The First Unitarian Society of Milwaukee hosted a special lecture on February 24 by Steve Schaffer, Assistant Archivist for the Milwaukee County Historical Society (MCHS), featuring a slide collection from the legendary urban photographer Lyle Oberwise focused on his World War II experience in the China Burma India (CBI) Theater.
Based on the research done originally for a news article with Milwaukee Independent about 1945 Shanghai images, Schaffer created the presentation to encompass Oberwise’s wartime adventures. In 2003, Milwaukee County Historical Society acquired 43,000 color slides and B&W photos from collectors John Angelos And Marylin Johnson.
The collection documents decades of Milwaukee history during the 20th century, however a small portion of it captures images of WWII era China, Burma, and India.
The CBI was overseen by General Joseph Stilwell, the Deputy Allied Commander in China. The term “CBI” was significant in logistical, material, and personnel matters. Well-known Allied units in the CBI included the Chinese Expeditionary Force, the Flying Tigers, and the 5307th Composite Unit popularly known as “Merrill’s Marauders.”
In 1946, Oberwise returned to his factory job in Milwaukee and until he passed away in 1993, he carried a camera with him everywhere he went. During the war, Oberwise served as a photographer with the 3374th Signal Photographic Service Company of the U.S. Army Signal Corps in the China-Burma-India (CBI) Theater.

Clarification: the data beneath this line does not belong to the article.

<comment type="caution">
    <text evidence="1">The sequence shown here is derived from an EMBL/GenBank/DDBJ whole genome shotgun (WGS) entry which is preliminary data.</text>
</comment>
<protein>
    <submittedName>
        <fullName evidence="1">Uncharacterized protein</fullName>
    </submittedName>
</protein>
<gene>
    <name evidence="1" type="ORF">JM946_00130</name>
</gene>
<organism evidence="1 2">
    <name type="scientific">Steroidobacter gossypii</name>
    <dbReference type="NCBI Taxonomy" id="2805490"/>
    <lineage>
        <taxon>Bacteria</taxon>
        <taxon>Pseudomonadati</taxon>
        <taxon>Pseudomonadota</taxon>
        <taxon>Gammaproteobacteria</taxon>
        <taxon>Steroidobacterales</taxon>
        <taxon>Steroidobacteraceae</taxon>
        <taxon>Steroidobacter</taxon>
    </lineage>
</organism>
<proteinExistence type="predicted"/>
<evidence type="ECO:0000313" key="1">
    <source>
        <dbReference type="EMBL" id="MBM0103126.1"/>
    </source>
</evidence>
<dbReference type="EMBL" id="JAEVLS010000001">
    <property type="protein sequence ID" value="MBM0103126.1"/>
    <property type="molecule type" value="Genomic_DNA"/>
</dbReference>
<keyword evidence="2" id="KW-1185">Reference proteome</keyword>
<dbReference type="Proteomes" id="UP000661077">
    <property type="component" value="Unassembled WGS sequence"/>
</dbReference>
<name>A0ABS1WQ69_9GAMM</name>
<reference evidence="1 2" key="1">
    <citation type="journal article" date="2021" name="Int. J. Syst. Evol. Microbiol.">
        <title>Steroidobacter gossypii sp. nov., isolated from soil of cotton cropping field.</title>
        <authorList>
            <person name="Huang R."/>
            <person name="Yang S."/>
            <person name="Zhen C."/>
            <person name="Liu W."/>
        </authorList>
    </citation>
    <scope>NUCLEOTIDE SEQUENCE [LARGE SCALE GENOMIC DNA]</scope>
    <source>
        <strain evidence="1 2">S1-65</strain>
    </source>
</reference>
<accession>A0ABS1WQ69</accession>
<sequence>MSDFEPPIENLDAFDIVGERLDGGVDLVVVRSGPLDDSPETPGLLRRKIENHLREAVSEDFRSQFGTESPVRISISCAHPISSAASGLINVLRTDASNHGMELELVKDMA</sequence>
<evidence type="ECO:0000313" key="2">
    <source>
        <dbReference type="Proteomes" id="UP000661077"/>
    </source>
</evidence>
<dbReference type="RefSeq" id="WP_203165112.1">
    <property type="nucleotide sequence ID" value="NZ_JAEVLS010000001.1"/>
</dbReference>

Oberwise walked the streets cataloging every kind of topic possible, from parades and movie openings, to construction sites and architectural demolitions, to trains and streetcars, to taverns and ballgames, and mundane events of everyday life. What remained less known was his life before Milwaukee, and how those experiences influenced his eye for taking pictures.
Schaffer received his Master of Library and Information Science degree from UW-Milwaukee in 2008, and has been with the MCHS since 2014. His presentation was recorded live at the First Unitarian Society of Milwaukee with the help of Juliet Hills.
Lee Matz and Lyle Oberwise / Milwaukee County Historical Society